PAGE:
NIGHT VISION – How useful is it?

FOXBUSTERS have recently had the opportunity to evaluate some night vision scopes.

  1. “DALI” Wolfe Cub Thermal Monocular
  2. ATN 2-5x Mars HD Thermal rifle scope
  3. ATN 5-12x X Sight Day/Night Infrared Rifle Scope

Night vision scopes have the advantage for stalking or ambush in dark or near dark conditions.

They appear to be less useful in spotlighting mode.

The Thermal Monocular

Thermal Monocular

Is useful for tracking an animal’s movement if it can’t be seen in the spotlight.  Useful for scanning for animals when stalking or ambush (decoy calling).  Be sure to have rocks or fallen timber that has residual heat as a background, because foxes seem to be able to detect infrared also.  Also useful for finding fallen game in grass or bush.

It is important to have a steady rest when aiming.

1.5 metre bipod

1.5 metre bipod head with high density foam rest and a MP3 speaker for playing decoy sounds.

Because you are receiving your image via a camera, there is a slight time lag between what you see and where the aiming point really is. Offhand shooting may be disappointing with many more misses than with an optical scope.

1.5 metre bipod rifle rest

Accurate long range shooting is not a viable option either.  The reticule size in the X Sight is about 2 M.O.A. and is about 5-6 M.O.A. in the Thermal Scope.

Zooming doesn’t seem to improve the situation because the image becomes more pixelated the higher the zoom.

The X Sight I.R. gives a clearer picture and you get eye shine from animals when they look at you, but you get strong reflection from foliage etc.

ATN IR X Sight

The constant need to focus for varying distances can be a hassle.
The firearm becomes quite cumbersome with a suitably strong Infrared Lamp attached.

ATN IR X Sight with IR lamp attached

ATN Mars HD Thermal scope

The thermal scope can detect the thermal signature of say a fox size animal out to 200m-300m, however identification of species requires the animal to be much closer particularly in bush where only part of the animal or bird is visible.  The thermal can see the thermal signature of animals behind light foliage or grass.

Sighting in requires a thermal contrast target.  A cardboard carton with a 50mm hole placed in the sun with a damp rag hung behind the hole works.  Marking where the bullet has struck requires a stick with damp rag wrapped around it pushed into the bullet hole to allow reticule adjustment to the point of impact.  A small plastic bottle or disposable cup filled with hot water stood in front of a backstop to show an off target bullet strike is another thermal contrast target.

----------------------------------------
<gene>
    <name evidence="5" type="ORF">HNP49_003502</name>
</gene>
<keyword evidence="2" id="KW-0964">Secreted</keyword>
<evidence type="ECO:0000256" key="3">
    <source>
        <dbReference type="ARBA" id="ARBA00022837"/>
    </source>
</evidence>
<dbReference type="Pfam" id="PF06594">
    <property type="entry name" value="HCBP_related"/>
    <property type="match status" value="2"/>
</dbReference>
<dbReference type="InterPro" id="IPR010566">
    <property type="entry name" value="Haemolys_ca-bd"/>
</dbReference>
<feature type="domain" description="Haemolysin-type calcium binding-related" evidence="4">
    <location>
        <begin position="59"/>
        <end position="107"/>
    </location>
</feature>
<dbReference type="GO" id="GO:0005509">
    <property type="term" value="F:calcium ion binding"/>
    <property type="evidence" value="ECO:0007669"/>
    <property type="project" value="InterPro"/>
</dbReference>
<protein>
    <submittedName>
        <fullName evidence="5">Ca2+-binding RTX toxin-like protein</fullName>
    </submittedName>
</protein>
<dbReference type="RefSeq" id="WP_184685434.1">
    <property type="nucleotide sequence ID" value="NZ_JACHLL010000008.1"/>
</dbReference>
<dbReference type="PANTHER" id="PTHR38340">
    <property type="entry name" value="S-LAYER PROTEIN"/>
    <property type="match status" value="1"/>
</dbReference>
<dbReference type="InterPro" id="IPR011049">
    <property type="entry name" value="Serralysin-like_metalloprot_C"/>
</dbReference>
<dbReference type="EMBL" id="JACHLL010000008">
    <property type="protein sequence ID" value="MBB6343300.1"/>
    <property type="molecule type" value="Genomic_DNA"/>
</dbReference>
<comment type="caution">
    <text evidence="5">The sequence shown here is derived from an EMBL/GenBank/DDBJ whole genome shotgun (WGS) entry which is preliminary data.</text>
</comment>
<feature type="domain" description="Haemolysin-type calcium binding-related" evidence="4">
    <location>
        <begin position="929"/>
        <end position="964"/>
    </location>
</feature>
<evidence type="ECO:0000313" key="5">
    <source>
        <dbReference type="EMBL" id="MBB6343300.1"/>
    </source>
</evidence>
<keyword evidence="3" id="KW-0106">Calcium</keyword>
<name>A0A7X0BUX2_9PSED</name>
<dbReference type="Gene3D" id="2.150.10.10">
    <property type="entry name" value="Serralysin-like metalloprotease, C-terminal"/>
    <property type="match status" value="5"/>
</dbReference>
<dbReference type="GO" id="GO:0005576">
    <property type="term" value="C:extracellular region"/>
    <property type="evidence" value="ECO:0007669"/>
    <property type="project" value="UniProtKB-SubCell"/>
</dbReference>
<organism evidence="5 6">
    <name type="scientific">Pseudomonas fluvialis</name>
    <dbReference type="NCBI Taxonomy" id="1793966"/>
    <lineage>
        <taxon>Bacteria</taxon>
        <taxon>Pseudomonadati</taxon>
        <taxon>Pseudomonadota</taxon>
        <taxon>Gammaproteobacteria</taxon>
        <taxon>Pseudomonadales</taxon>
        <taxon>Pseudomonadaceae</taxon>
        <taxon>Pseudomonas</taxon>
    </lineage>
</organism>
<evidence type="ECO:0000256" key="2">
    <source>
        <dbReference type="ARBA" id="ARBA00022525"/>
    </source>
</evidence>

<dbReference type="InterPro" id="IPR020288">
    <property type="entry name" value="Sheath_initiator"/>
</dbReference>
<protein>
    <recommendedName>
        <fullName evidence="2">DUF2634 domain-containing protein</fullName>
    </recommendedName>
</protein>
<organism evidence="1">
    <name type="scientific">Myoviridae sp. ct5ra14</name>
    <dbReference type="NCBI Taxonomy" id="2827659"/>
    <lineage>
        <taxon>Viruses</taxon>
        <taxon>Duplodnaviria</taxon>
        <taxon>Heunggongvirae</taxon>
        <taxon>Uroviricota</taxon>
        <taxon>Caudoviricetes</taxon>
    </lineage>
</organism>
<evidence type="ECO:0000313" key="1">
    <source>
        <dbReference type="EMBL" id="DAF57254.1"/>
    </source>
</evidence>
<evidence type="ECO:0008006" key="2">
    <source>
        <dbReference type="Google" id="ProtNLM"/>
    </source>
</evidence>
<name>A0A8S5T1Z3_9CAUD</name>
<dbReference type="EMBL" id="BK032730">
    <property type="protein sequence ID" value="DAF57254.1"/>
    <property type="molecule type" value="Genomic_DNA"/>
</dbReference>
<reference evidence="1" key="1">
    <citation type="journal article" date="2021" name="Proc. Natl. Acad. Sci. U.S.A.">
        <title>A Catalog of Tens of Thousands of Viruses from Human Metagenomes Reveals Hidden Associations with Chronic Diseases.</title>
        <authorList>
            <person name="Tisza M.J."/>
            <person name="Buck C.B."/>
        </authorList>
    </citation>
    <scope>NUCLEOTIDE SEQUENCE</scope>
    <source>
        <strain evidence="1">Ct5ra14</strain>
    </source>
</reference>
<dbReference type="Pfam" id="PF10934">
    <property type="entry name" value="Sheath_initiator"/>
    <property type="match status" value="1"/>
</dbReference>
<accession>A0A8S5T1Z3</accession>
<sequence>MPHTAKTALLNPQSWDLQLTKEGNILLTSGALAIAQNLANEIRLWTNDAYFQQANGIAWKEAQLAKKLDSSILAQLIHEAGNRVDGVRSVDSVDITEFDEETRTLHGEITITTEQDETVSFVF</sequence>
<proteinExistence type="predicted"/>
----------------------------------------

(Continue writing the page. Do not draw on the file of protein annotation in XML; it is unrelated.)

Thermal Target

Thermal target

Batteries  Auxiliary batteries are essential for extended use and to operate video functions in the scopes as the inserted batteries don’t quite keep up.  Keeping batteries charged ready for use is recommended.

Nocturnal animals have better night vision than ours.  The best we can do is to disguise our human form.  A simple portable hide made from PVC pipe and dark shade cloth works to conceal  yourself if ambushing ferals at a food source like a rubbish dump

Conclusion  Night vision scopes give an advantage for hunting some small, medium to large game at short ranges in low light conditions.  The firearm needs to have reasonable recoil to activate the Recoil Activated Video.

Be aware these scopes have short eye relief so heavy recoiling calibres could be a problem.

They mount on a Weaver Rail, so specialised mounts may be required.

Check out a Youtube video of a Pulsar Thermal in use.

ATN thermal scope in use

Feral cat and .17 HMR

Feral cat in a tree

WARNING  Walking around in the dark or low light conditions can be hazardous.  A possible solution is a low powered LED head lamp with a red cellophane filter.  It needs to be just bright enough to see where you are going safely.  This lamp could also act as a “Light Shield”.  Foxes appear to be less fearful of a light than the human form.  A small light can render what is behind the light, difficult to see.